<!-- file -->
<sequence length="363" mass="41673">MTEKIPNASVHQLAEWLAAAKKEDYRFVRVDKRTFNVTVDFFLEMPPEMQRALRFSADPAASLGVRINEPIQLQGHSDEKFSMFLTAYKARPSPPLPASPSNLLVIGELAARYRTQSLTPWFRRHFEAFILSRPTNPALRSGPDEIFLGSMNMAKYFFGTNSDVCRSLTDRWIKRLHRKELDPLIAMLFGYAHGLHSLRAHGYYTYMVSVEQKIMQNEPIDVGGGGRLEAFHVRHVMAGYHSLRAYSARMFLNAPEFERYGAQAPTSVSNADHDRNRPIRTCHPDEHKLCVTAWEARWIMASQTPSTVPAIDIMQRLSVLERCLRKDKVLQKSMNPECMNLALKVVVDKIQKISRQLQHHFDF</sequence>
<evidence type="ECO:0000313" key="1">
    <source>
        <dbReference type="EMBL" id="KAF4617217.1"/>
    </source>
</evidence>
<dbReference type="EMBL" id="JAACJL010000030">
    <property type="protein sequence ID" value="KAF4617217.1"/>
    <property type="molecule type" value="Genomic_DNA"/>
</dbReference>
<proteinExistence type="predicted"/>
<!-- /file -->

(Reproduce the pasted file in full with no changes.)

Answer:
<sequence length="363" mass="41673">MTEKIPNASVHQLAEWLAAAKKEDYRFVRVDKRTFNVTVDFFLEMPPEMQRALRFSADPAASLGVRINEPIQLQGHSDEKFSMFLTAYKARPSPPLPASPSNLLVIGELAARYRTQSLTPWFRRHFEAFILSRPTNPALRSGPDEIFLGSMNMAKYFFGTNSDVCRSLTDRWIKRLHRKELDPLIAMLFGYAHGLHSLRAHGYYTYMVSVEQKIMQNEPIDVGGGGRLEAFHVRHVMAGYHSLRAYSARMFLNAPEFERYGAQAPTSVSNADHDRNRPIRTCHPDEHKLCVTAWEARWIMASQTPSTVPAIDIMQRLSVLERCLRKDKVLQKSMNPECMNLALKVVVDKIQKISRQLQHHFDF</sequence>
<evidence type="ECO:0000313" key="1">
    <source>
        <dbReference type="EMBL" id="KAF4617217.1"/>
    </source>
</evidence>
<dbReference type="EMBL" id="JAACJL010000030">
    <property type="protein sequence ID" value="KAF4617217.1"/>
    <property type="molecule type" value="Genomic_DNA"/>
</dbReference>
<proteinExistence type="predicted"/>